Every time a new team is formed, it takes time to grow from a group of people to a well-functioning team. In their journey to become a high-performing team, they need a shared understanding of the principles and values of each individual and the team. The most important principles and values can be summarized in a team manifesto, a social contract among the team members. A team manifesto is always built by the team itself. It contains a set of norms, values and behaviors that forms a solid ground for collaboration within the team.
Building the Team Manifesto
With every team I coach, one of the first things we do is building a team manifesto. Recently, I did this by using the Retrospective format ‘That guy, this guy’. The results were great! Therefore, I would like to share this workshop format with you.
- Plan a timebox of 60 minutes with the entire team
- Bring flip charts, sticky notes and markers with you
- Create two flip charts with: ‘Don’t be that guy…’ and ‘This guy rocks!’
- Explain to the team what the goal of this session and a team manifesto is
- Ask the team members to write down characteristics associated with ‘that guy’ (the person that you don’t want in your team) and ‘this guy’ (the person that is a perfect team member) on sticky notes, individually and in silence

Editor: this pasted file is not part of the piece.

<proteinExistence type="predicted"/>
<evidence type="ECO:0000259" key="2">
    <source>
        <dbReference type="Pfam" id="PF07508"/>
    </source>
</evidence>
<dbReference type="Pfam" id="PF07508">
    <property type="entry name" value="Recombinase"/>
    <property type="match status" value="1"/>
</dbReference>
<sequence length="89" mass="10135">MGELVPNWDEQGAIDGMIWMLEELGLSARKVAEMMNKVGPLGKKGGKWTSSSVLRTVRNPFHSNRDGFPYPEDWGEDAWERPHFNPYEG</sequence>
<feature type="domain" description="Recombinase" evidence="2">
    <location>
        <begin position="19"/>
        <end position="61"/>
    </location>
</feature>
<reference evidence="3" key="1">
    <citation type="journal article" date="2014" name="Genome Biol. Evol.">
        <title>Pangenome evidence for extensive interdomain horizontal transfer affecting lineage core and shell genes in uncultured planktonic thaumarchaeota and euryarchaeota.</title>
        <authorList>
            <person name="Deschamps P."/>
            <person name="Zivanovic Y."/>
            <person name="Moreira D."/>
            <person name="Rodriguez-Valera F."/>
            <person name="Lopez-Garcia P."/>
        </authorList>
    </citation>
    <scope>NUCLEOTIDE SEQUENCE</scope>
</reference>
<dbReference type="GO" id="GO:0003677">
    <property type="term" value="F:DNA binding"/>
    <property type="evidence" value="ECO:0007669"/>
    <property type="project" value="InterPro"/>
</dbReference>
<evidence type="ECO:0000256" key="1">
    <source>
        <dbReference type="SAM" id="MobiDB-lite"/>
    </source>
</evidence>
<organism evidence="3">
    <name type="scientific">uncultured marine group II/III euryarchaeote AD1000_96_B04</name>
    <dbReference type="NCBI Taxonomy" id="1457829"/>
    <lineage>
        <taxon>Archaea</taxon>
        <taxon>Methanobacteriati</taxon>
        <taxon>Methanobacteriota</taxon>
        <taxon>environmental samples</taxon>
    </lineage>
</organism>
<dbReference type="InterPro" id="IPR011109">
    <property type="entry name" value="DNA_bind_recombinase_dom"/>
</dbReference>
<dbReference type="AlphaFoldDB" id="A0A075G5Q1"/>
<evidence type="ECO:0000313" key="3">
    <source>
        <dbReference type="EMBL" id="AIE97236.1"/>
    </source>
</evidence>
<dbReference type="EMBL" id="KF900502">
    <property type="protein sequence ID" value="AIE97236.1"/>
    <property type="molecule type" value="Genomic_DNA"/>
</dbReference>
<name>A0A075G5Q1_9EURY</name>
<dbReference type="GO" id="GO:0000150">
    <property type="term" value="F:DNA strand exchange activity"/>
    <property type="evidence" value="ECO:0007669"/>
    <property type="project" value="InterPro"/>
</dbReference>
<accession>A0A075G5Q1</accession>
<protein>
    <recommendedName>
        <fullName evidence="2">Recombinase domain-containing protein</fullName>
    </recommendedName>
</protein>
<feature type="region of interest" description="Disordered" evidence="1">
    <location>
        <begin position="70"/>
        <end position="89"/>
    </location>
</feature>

- Let the team members explain what they wrote down and collect the sticky notes on the flip charts
- Consider to cluster the characteristics, if there is a lot of overlap
- Ask the team members to prioritize the characteristics, by dot voting on the ones they value the most for the team (every team member gets five dots to divide among the items)
- Select the five to seven most important characteristics
- Divide the team in three groups and give each group a set of characteristics
- Ask the groups to describe what each characteristic means for the team
- Let each group explain what they wrote down and adjust this with the feedback from the other groups
- Summarize all parts of the team manifesto on one flip chart and invite each team member to commit to it, for example by writing down their signatures
- Make sure the team manifesto is visible at all times
A team manifesto ensures that the team coherence improves. It is a common understanding about the desired behavior within the team, and what it means for them to be a team. Since the team has ownership over the team manifesto, team members will behave according to it and encourage others to do the same.
Additional examples can be found here:
How To Kickstart A Great Scrum Team (10 practical things to do)
by Christiaan Verwijs